too much space between each one, gums that are too pink,
and what’s that sound he’s making? Well, it’s a laugh I
guess, but it seems to come from a ventriloquist hidden
off screen. The laugh doesn’t stir his body, which remains
perfectly immobile, one hand caught like a spider in the
lace tablecloth, the other limp in his lap. Still, the family
takes what it can get and soon they’re all laughing with
Of course, Andy’s dead. It’s the
old Monkey’s Paw story retold with counter culture
vigor. By the autumnal, muted colors of the porch light,
the family unravels slowly. Andy just sits in his old room
in the dark, rocking back and forth in a chair. He’s surrounded
by boyhood clarity (a Scooby Doo light switch, some cowboy
toys) but he’s just more bric-a-brac now. To the family
anxiously awaiting a return to normalcy below him, the rocking
begins to sound like a tell-tale heart.
In a day or two, they draw Andy
(Richard Backus, who’s sad and terrifying and apparently
never acted again) into the backyard for a picnic where
all the young kids from the neighborhood descend upon him
to quiz him on his heroism. In a fine exhibition of what
military service has made of him, he strangles the family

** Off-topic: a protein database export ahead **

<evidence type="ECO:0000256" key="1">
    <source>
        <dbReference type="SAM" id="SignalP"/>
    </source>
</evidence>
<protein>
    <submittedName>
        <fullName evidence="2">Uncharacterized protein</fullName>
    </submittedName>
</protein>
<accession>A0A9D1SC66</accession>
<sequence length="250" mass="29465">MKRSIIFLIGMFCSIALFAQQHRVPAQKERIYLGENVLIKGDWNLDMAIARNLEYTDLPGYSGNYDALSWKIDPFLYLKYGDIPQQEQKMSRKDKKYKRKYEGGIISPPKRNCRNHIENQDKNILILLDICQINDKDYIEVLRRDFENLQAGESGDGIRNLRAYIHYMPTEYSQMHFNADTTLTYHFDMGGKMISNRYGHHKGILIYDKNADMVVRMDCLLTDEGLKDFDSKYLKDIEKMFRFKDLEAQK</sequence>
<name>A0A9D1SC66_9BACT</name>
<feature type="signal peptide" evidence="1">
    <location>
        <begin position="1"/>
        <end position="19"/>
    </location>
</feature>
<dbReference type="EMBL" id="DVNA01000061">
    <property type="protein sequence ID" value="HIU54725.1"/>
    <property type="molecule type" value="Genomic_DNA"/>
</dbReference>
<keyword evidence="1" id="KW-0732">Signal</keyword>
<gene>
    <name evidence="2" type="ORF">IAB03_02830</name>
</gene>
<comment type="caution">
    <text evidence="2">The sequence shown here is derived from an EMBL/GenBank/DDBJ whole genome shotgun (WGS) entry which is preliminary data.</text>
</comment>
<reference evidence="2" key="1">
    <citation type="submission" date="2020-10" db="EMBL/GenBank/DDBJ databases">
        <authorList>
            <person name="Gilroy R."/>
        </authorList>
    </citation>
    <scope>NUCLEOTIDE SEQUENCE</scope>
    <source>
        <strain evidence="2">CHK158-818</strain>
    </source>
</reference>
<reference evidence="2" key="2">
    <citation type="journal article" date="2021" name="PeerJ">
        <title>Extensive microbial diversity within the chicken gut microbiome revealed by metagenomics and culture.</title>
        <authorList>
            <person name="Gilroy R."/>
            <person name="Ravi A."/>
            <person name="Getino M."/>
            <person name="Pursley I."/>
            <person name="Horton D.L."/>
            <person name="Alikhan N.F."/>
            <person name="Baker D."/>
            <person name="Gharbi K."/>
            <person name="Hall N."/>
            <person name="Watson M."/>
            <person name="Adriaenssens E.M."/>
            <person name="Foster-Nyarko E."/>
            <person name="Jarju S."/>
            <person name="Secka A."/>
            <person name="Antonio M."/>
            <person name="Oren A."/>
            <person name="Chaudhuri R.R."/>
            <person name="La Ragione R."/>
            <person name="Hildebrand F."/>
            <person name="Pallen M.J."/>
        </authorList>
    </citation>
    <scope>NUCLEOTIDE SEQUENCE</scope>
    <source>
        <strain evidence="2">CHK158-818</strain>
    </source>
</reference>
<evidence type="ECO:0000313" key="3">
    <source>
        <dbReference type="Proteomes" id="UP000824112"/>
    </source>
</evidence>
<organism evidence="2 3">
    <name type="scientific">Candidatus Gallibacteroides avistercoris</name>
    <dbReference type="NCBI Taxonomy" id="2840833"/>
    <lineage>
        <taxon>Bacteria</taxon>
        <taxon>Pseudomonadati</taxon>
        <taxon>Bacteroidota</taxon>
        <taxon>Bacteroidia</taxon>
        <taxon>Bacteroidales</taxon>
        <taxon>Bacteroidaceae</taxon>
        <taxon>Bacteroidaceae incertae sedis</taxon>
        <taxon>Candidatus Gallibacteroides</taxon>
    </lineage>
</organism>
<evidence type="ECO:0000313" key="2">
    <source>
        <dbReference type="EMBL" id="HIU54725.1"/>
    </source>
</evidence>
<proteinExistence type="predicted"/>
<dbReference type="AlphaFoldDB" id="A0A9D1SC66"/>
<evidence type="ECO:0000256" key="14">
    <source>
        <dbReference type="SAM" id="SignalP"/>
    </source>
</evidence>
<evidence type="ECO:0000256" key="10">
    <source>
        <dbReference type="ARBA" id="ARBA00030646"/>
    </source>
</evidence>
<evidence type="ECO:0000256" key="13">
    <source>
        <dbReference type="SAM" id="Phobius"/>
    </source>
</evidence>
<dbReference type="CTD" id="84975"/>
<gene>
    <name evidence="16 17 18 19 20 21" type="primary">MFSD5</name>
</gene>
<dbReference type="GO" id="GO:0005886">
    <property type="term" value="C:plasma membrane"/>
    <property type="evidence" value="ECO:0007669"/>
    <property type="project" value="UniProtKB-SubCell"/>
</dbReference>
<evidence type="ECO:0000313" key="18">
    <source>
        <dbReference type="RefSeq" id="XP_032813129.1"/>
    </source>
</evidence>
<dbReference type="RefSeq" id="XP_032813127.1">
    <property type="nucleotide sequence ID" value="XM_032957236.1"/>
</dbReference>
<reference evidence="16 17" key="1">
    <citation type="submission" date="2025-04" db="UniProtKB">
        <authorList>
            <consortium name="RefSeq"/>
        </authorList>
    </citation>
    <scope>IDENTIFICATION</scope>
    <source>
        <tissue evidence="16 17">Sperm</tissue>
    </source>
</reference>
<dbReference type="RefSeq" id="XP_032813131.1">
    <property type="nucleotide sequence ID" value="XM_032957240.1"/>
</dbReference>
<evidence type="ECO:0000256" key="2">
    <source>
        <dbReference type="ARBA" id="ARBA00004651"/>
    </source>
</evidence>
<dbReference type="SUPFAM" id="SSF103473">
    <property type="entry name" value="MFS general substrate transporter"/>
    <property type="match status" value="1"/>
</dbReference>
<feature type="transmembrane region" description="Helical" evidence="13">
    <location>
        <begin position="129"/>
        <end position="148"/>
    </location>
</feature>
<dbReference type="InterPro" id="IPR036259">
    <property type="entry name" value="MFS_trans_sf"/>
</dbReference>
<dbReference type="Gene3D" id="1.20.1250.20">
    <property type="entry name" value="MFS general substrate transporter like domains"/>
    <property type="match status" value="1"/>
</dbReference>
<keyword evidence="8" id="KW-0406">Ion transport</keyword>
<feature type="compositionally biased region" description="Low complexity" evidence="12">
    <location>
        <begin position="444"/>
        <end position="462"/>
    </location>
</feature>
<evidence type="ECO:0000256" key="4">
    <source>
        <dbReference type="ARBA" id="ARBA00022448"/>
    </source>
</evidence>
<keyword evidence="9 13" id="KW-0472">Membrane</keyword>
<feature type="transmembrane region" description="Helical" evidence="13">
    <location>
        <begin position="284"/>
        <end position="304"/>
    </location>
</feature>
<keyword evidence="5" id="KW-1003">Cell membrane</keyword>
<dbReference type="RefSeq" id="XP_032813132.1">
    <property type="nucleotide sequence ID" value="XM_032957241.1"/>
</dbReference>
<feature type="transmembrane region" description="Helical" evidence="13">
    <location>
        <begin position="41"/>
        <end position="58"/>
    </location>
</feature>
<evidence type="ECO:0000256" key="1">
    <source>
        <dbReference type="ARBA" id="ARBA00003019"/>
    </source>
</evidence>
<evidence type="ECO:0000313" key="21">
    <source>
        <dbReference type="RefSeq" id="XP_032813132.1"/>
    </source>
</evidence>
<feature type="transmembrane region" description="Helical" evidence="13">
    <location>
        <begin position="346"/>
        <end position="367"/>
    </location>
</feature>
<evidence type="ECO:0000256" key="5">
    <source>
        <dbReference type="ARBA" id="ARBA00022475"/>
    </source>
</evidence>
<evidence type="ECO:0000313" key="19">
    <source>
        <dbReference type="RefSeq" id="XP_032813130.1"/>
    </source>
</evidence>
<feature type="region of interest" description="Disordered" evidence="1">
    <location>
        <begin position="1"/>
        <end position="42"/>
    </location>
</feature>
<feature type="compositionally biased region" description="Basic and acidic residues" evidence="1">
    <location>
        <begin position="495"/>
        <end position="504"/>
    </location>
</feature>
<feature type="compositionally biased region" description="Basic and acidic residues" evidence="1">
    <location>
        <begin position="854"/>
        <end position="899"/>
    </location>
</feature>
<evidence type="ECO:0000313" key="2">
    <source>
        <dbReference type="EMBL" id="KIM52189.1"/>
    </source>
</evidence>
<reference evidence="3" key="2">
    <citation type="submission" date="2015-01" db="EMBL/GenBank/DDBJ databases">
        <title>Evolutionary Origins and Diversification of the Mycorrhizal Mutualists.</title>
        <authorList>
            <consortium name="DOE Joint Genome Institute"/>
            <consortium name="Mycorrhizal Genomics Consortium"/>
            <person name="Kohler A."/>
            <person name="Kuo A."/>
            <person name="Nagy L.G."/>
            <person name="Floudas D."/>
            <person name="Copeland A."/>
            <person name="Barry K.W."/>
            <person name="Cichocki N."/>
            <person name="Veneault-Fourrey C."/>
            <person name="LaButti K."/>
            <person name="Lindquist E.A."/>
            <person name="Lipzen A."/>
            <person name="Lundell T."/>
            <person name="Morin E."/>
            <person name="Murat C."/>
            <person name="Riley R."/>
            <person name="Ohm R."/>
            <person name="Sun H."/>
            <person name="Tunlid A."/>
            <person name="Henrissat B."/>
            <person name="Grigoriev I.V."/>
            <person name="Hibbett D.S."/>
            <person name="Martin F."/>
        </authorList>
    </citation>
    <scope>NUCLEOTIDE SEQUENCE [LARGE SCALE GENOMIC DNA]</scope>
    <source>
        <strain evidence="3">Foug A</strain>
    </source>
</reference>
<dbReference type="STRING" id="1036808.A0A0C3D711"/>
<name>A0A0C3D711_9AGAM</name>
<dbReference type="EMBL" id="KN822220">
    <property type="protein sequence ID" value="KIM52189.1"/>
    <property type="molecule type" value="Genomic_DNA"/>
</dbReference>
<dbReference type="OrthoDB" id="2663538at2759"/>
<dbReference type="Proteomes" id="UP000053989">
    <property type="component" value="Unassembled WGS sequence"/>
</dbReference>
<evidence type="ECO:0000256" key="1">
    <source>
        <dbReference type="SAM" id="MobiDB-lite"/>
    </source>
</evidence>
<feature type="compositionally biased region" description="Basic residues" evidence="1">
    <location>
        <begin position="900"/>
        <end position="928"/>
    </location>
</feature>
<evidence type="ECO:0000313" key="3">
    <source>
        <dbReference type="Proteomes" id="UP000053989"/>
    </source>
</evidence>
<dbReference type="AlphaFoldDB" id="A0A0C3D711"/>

dog before their eyes.
This sends Dad to the local bar
and then back home where he hopes to confront Andy. No Andy,
just an empty rocking chair. Dad stumbles down the stairs
to see where his pet-strangling war hero son’s gone:
Daughter: (Hearing her father slamming around in
Andy’s room) Daddy? Daddy?
Father: (Seeing a car
pull out of the driveway) Is that Andy?
Daughter: Yes, Daddy. He
went out the back door. Mother gave him the keys.
Father: (Calling out
to his wife) Christine! Christine!
You let him go!!??
Mother: Why not? I’d leave
too if my father came home drunk.
Daughter: Daddy? What’s
Father: (Shoving her
aside) Oh, mind your own goddamn business!
John Marley, the film producer who wakes up to find his
prize race horse’s head among the folds of his satin sheets
in The Godfather, plays Dad as a befuddled sleep
walker through the middle class until his only son returns
from Vietnam a blood drinking ghoul. Lynn Carlin,
who plays the Mom, is perfect. Underneath a gauze of pain
pills, muscle relaxants and tranquilizers there’s this coyote
mother who must protect her little pup at all costs. And
little sister is just a teeny-bop cipher, humming along
on an oblivious teenage track that just took a detour to
some dark cave where coyote mothers and ineffectual, drunken
fathers hunch down in darkness until this unexpected flurry
of evil spirits passes by. Sis is an accessory and one Mom
is willing to jettison to protect her darling walking corpse.
The acting by all three leads is so emotionally jagged and
just plain off that the movie never lets you settle in to